With access to Brazil’s official purse strings, two South American architects and urban planners—Lúcìo Costa and Oscar Niemeyer—took Le Corbusier’s principles to heart to design Brasília, that country’s official “City of the Future.” The year it opened, 1960, was the year it also started to crumble from atrophy. What was supposed to be a bustling city of tomorrow instead became, as Hughes described it, “yesterday’s science fiction.”

Hughes had many other objections, writing: “What seems obvious now was rank heresy to the modern movement: the fact that societies cannot be architecturally ‘purified’ without a thousand grating invasions of freedom. … It is better to recycle what exists, to avoid mortgaging a workable past to a nonexistent Future, and to think small. In the life of cities, only conservatism is sanity.” Fast forward forty-three years after Hughes wrote those words, and it is easy to conclude that Trump’s vision for “Freedom Cities” might be far more progressive than he would care to admit.

Jane Jacobs also warned against grand ambitions in urban planning in her 1961 book, The Death and Life of Great American Cities. What mattered above and beyond large-scale plans of urban renewal, Jacobs said, was intentional mixed-use developments in select neighborhoods, plus a healthy respect for the lowly sidewalk, preferably at least thirty feet wide. With enough walkable space, resulting in “eyes on the street,” public spaces become a stage for spontaneous “dance.” When people are thrown spontaneously together on sidewalks, community “happens” and crime trends downward.

St. Louis had its own sad story of urban planning gone wrong in Pruitt-Igoe, a modern public housing complex of thirty-three eleven-story buildings on fifty-seven acres designed and built expressly for poor and working-class people. Few who lived there cared that “P.I.” was lauded by architects worldwide, or that it was inspired, like Brasília, by Le Corbusier’s Ville Radieuse philosophy of the “Radiant City.” Those who lived there recount how its allegedly inspired design could save Pruitt-Igoe from St. Louis’ racial divide, or a tax base and Housing Authority unable to provide building maintenance and security. Hughes, too, documented Pruitt Igoe’s demise in the televised version of his now-famous book. (See 48:30 in “The Shock of the New-Episode 4-Trouble in Utopia”)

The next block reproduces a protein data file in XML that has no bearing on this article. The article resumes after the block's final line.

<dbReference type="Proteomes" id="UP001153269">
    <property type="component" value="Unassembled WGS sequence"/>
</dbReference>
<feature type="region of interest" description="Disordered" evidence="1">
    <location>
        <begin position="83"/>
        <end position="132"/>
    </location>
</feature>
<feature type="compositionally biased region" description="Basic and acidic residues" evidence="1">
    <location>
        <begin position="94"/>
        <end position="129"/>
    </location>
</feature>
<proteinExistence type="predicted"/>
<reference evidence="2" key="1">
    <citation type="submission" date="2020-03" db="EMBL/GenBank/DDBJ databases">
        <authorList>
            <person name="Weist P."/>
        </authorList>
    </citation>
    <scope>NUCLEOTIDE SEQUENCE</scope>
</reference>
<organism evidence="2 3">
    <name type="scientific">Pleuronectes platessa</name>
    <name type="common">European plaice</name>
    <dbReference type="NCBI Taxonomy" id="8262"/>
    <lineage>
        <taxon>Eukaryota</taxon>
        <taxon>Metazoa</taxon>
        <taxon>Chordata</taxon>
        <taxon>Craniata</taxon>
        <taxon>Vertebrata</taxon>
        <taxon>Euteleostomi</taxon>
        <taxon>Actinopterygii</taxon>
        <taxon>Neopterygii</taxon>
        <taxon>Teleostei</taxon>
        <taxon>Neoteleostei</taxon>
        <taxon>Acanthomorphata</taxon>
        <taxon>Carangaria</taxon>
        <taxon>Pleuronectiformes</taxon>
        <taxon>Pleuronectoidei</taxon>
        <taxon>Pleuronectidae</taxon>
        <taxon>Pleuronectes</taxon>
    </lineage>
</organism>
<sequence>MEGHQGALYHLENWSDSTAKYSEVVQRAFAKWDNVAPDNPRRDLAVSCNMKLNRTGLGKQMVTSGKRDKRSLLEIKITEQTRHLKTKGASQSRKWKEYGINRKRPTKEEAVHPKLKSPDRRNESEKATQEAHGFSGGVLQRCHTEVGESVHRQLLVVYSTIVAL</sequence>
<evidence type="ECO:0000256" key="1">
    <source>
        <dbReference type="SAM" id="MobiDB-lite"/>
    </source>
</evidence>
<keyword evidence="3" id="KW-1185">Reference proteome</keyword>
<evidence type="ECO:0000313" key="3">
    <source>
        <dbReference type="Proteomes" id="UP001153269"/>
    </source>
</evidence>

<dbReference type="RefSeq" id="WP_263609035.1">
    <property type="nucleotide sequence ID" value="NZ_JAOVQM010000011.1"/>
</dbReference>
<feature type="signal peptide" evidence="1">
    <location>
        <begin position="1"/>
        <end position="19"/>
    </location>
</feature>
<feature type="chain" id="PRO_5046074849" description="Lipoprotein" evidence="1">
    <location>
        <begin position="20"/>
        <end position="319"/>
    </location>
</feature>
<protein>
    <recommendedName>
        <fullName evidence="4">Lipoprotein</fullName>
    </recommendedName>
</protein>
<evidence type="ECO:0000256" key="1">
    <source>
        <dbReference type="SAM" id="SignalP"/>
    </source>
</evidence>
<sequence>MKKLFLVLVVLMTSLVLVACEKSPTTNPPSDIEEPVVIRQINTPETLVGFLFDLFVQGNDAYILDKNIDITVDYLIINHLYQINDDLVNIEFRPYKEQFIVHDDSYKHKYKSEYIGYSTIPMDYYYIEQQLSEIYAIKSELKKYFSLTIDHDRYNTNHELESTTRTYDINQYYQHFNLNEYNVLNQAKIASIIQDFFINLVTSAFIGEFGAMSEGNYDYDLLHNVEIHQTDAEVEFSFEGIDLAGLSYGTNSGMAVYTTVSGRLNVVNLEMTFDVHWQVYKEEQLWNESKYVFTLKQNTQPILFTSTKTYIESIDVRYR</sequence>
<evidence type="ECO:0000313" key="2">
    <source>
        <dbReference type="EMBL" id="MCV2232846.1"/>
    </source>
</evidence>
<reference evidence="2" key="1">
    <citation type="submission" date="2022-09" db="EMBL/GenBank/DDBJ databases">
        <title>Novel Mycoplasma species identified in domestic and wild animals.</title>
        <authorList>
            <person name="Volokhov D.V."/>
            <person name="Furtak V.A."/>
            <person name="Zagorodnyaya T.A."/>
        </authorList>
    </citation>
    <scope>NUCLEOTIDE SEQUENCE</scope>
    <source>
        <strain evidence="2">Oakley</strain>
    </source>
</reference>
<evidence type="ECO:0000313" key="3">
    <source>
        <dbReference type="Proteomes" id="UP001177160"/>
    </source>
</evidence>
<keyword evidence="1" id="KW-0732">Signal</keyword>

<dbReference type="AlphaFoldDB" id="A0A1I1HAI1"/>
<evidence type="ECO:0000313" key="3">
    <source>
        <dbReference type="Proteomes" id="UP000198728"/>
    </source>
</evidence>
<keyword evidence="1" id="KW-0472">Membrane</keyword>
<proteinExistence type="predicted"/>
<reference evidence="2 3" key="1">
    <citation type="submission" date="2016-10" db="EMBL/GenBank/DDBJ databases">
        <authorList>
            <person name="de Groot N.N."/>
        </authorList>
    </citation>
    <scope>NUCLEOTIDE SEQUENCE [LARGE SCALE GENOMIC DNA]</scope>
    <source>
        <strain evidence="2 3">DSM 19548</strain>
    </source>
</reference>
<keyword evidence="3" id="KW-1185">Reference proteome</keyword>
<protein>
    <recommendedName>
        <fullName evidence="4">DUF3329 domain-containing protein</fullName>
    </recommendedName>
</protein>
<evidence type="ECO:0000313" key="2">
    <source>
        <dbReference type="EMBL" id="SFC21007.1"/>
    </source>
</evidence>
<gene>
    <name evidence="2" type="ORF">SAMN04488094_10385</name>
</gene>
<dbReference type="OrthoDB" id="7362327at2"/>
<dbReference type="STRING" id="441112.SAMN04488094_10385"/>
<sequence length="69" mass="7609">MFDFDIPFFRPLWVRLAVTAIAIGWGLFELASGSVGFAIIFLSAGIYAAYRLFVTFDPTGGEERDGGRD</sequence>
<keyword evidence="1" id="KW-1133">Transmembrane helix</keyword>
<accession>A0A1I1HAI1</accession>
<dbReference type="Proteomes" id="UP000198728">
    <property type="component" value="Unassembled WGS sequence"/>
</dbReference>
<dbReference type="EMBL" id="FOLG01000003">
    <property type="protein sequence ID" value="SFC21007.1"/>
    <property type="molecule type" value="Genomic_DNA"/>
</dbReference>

Five years after all thirty-three buildings of Pruitt-Igoe were leveled by strategic demolition in 1972, the Talking Heads wrote a spry, dryly ironic critique of public housing in their pop song “Don’t Worry About the Government.” Singer David Byrne intoned his song’s lyrics as if they were a quiet prayer: “Some civil servants are just like my loved ones/They work so hard and they try to be strong/I’m a lucky guy to live in my building.”

Years after Chicago’s infamous Cabrini-Green met a similar fate, it became the setting of the 1992 horror film Candy Man. Apart from racism made material and human misery, ironic song lyrics and slasher flicks are also public housing’s cultural legacy.

Not all critiques of planned cities and artfully designed apartment buildings have turned out to be entirely fair, though. Decades after they were built, the two developments Hughes once lambasted have since become real-estate collector items for rich owners with inclinations toward “high art.” With more than a little remodeling and structural reconfiguration, Le Corbusier’s Unité d’Habitation today houses upper-class French families who can afford the status of owning a piece of architectural history. Ditto for Brazil’s planned city of Brasília, today home to 2.5 million Brazilians who can afford to live miles away from millions of their poverty-stricken compatriots in densely-populated favelas.

Given several decades, money, and a certain angle on history perhaps planned cities can and do work on some level, and for certain people. The problem with politicians’ well-laid plans is that they rarely work for anyone but the well-off. Once we admit that, perhaps we can then forge a path toward new places, or even new cities, where the lower and middle classes can live.